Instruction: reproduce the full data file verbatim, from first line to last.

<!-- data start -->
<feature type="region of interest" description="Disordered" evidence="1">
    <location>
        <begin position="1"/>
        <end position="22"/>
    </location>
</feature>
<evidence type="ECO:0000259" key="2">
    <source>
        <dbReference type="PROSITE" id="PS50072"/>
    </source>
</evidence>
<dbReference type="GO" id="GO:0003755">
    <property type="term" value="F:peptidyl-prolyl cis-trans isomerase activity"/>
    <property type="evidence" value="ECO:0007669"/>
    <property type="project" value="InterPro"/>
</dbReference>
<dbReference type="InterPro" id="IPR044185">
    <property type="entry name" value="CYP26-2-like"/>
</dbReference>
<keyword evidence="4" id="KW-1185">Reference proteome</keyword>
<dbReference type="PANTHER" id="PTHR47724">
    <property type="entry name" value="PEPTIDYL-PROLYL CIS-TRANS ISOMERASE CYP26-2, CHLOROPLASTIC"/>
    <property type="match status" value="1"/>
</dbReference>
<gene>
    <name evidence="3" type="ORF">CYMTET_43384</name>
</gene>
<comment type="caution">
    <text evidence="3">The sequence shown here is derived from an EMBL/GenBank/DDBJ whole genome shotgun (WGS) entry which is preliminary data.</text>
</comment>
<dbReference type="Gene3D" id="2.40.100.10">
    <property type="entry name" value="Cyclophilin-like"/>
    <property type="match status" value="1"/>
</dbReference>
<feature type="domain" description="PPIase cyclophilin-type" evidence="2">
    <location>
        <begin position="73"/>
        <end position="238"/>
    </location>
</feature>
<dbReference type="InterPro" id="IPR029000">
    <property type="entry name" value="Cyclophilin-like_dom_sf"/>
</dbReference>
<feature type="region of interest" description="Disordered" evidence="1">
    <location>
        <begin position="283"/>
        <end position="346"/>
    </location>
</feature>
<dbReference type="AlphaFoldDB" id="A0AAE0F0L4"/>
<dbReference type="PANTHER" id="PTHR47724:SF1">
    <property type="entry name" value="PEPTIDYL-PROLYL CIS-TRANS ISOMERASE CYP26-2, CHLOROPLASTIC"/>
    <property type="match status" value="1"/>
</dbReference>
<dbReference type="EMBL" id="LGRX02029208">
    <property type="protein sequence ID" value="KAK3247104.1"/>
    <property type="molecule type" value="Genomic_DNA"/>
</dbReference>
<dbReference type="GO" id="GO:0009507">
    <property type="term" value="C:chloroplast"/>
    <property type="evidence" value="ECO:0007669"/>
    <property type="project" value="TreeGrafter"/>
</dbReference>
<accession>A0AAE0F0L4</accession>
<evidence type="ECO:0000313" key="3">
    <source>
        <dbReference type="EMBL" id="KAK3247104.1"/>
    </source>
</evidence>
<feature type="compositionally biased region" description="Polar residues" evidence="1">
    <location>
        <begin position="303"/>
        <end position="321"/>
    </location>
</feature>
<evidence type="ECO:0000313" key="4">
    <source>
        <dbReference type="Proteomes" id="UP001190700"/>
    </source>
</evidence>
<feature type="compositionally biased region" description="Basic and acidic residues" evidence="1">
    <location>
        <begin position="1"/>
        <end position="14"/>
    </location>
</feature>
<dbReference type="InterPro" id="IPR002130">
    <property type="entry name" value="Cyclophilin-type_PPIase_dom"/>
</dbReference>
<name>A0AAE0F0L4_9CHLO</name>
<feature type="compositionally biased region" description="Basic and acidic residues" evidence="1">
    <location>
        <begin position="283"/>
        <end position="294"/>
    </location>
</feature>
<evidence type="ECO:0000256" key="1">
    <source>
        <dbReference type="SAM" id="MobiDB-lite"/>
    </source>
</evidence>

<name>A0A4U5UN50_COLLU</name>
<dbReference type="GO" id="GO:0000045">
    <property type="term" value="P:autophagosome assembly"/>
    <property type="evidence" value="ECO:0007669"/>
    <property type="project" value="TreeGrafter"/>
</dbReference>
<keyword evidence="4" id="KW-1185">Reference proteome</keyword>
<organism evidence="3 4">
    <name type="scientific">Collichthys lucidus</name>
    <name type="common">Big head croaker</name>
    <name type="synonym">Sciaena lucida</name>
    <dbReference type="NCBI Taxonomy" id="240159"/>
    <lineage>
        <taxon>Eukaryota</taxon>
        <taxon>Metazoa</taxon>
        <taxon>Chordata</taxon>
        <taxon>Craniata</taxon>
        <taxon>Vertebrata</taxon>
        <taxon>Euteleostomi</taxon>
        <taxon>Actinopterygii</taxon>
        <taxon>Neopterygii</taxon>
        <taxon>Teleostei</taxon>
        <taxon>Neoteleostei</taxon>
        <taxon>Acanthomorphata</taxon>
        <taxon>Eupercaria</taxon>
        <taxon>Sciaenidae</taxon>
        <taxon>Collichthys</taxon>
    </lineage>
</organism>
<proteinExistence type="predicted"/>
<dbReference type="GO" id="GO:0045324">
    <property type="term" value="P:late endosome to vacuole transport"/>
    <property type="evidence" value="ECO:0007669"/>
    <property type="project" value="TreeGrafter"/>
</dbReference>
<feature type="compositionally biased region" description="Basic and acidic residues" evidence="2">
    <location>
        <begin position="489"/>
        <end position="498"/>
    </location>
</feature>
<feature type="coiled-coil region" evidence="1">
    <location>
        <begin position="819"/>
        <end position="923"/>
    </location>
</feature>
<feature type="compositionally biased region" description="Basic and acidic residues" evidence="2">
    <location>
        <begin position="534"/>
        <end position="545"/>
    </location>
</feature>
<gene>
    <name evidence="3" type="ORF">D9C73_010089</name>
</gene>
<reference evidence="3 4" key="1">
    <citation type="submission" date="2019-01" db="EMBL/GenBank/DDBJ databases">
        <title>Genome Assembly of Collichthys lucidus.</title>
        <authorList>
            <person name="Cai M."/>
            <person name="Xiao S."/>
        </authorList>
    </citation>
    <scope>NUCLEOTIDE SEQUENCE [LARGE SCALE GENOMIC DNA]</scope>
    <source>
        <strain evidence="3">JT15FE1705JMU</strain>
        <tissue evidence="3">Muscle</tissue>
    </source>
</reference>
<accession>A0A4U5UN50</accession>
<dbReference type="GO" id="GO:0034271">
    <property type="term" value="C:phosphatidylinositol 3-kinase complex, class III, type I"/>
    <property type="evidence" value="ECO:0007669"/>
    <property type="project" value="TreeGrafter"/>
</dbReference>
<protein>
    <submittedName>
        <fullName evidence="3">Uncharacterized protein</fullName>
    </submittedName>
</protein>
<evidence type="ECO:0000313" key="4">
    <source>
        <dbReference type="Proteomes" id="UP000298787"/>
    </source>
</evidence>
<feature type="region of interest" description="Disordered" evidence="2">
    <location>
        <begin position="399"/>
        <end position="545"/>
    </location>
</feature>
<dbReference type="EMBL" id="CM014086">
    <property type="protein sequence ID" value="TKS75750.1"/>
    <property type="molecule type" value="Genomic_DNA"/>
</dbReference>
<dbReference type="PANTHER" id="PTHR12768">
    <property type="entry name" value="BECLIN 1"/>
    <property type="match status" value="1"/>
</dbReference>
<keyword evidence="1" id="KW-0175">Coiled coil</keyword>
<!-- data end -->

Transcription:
<feature type="region of interest" description="Disordered" evidence="1">
    <location>
        <begin position="1"/>
        <end position="22"/>
    </location>
</feature>
<evidence type="ECO:0000259" key="2">
    <source>
        <dbReference type="PROSITE" id="PS50072"/>
    </source>
</evidence>
<dbReference type="GO" id="GO:0003755">
    <property type="term" value="F:peptidyl-prolyl cis-trans isomerase activity"/>
    <property type="evidence" value="ECO:0007669"/>
    <property type="project" value="InterPro"/>
</dbReference>
<dbReference type="InterPro" id="IPR044185">
    <property type="entry name" value="CYP26-2-like"/>
</dbReference>
<keyword evidence="4" id="KW-1185">Reference proteome</keyword>
<dbReference type="PANTHER" id="PTHR47724">
    <property type="entry name" value="PEPTIDYL-PROLYL CIS-TRANS ISOMERASE CYP26-2, CHLOROPLASTIC"/>
    <property type="match status" value="1"/>
</dbReference>
<gene>
    <name evidence="3" type="ORF">CYMTET_43384</name>
</gene>
<comment type="caution">
    <text evidence="3">The sequence shown here is derived from an EMBL/GenBank/DDBJ whole genome shotgun (WGS) entry which is preliminary data.</text>
</comment>
<dbReference type="Gene3D" id="2.40.100.10">
    <property type="entry name" value="Cyclophilin-like"/>
    <property type="match status" value="1"/>
</dbReference>
<feature type="domain" description="PPIase cyclophilin-type" evidence="2">
    <location>
        <begin position="73"/>
        <end position="238"/>
    </location>
</feature>
<dbReference type="InterPro" id="IPR029000">
    <property type="entry name" value="Cyclophilin-like_dom_sf"/>
</dbReference>
<feature type="region of interest" description="Disordered" evidence="1">
    <location>
        <begin position="283"/>
        <end position="346"/>
    </location>
</feature>
<dbReference type="AlphaFoldDB" id="A0AAE0F0L4"/>
<dbReference type="PANTHER" id="PTHR47724:SF1">
    <property type="entry name" value="PEPTIDYL-PROLYL CIS-TRANS ISOMERASE CYP26-2, CHLOROPLASTIC"/>
    <property type="match status" value="1"/>
</dbReference>
<dbReference type="EMBL" id="LGRX02029208">
    <property type="protein sequence ID" value="KAK3247104.1"/>
    <property type="molecule type" value="Genomic_DNA"/>
</dbReference>
<dbReference type="GO" id="GO:0009507">
    <property type="term" value="C:chloroplast"/>
    <property type="evidence" value="ECO:0007669"/>
    <property type="project" value="TreeGrafter"/>
</dbReference>
<accession>A0AAE0F0L4</accession>
<evidence type="ECO:0000313" key="3">
    <source>
        <dbReference type="EMBL" id="KAK3247104.1"/>
    </source>
</evidence>
<feature type="compositionally biased region" description="Polar residues" evidence="1">
    <location>
        <begin position="303"/>
        <end position="321"/>
    </location>
</feature>
<evidence type="ECO:0000313" key="4">
    <source>
        <dbReference type="Proteomes" id="UP001190700"/>
    </source>
</evidence>
<feature type="compositionally biased region" description="Basic and acidic residues" evidence="1">
    <location>
        <begin position="1"/>
        <end position="14"/>
    </location>
</feature>
<dbReference type="InterPro" id="IPR002130">
    <property type="entry name" value="Cyclophilin-type_PPIase_dom"/>
</dbReference>
<name>A0AAE0F0L4_9CHLO</name>
<feature type="compositionally biased region" description="Basic and acidic residues" evidence="1">
    <location>
        <begin position="283"/>
        <end position="294"/>
    </location>
</feature>
<evidence type="ECO:0000256" key="1">
    <source>
        <dbReference type="SAM" id="MobiDB-lite"/>
    </source>
</evidence>

<name>A0A4U5UN50_COLLU</name>
<dbReference type="GO" id="GO:0000045">
    <property type="term" value="P:autophagosome assembly"/>
    <property type="evidence" value="ECO:0007669"/>
    <property type="project" value="TreeGrafter"/>
</dbReference>
<keyword evidence="4" id="KW-1185">Reference proteome</keyword>
<organism evidence="3 4">
    <name type="scientific">Collichthys lucidus</name>
    <name type="common">Big head croaker</name>
    <name type="synonym">Sciaena lucida</name>
    <dbReference type="NCBI Taxonomy" id="240159"/>
    <lineage>
        <taxon>Eukaryota</taxon>
        <taxon>Metazoa</taxon>
        <taxon>Chordata</taxon>
        <taxon>Craniata</taxon>
        <taxon>Vertebrata</taxon>
        <taxon>Euteleostomi</taxon>
        <taxon>Actinopterygii</taxon>
        <taxon>Neopterygii</taxon>
        <taxon>Teleostei</taxon>
        <taxon>Neoteleostei</taxon>
        <taxon>Acanthomorphata</taxon>
        <taxon>Eupercaria</taxon>
        <taxon>Sciaenidae</taxon>
        <taxon>Collichthys</taxon>
    </lineage>
</organism>
<proteinExistence type="predicted"/>
<dbReference type="GO" id="GO:0045324">
    <property type="term" value="P:late endosome to vacuole transport"/>
    <property type="evidence" value="ECO:0007669"/>
    <property type="project" value="TreeGrafter"/>
</dbReference>
<feature type="compositionally biased region" description="Basic and acidic residues" evidence="2">
    <location>
        <begin position="489"/>
        <end position="498"/>
    </location>
</feature>
<feature type="coiled-coil region" evidence="1">
    <location>
        <begin position="819"/>
        <end position="923"/>
    </location>
</feature>
<feature type="compositionally biased region" description="Basic and acidic residues" evidence="2">
    <location>
        <begin position="534"/>
        <end position="545"/>
    </location>
</feature>
<gene>
    <name evidence="3" type="ORF">D9C73_010089</name>
</gene>
<reference evidence="3 4" key="1">
    <citation type="submission" date="2019-01" db="EMBL/GenBank/DDBJ databases">
        <title>Genome Assembly of Collichthys lucidus.</title>
        <authorList>
            <person name="Cai M."/>
            <person name="Xiao S."/>
        </authorList>
    </citation>
    <scope>NUCLEOTIDE SEQUENCE [LARGE SCALE GENOMIC DNA]</scope>
    <source>
        <strain evidence="3">JT15FE1705JMU</strain>
        <tissue evidence="3">Muscle</tissue>
    </source>
</reference>
<accession>A0A4U5UN50</accession>
<dbReference type="GO" id="GO:0034271">
    <property type="term" value="C:phosphatidylinositol 3-kinase complex, class III, type I"/>
    <property type="evidence" value="ECO:0007669"/>
    <property type="project" value="TreeGrafter"/>
</dbReference>
<protein>
    <submittedName>
        <fullName evidence="3">Uncharacterized protein</fullName>
    </submittedName>
</protein>
<evidence type="ECO:0000313" key="4">
    <source>
        <dbReference type="Proteomes" id="UP000298787"/>
    </source>
</evidence>
<feature type="region of interest" description="Disordered" evidence="2">
    <location>
        <begin position="399"/>
        <end position="545"/>
    </location>
</feature>
<dbReference type="EMBL" id="CM014086">
    <property type="protein sequence ID" value="TKS75750.1"/>
    <property type="molecule type" value="Genomic_DNA"/>
</dbReference>
<dbReference type="PANTHER" id="PTHR12768">
    <property type="entry name" value="BECLIN 1"/>
    <property type="match status" value="1"/>
</dbReference>
<keyword evidence="1" id="KW-0175">Coiled coil</keyword>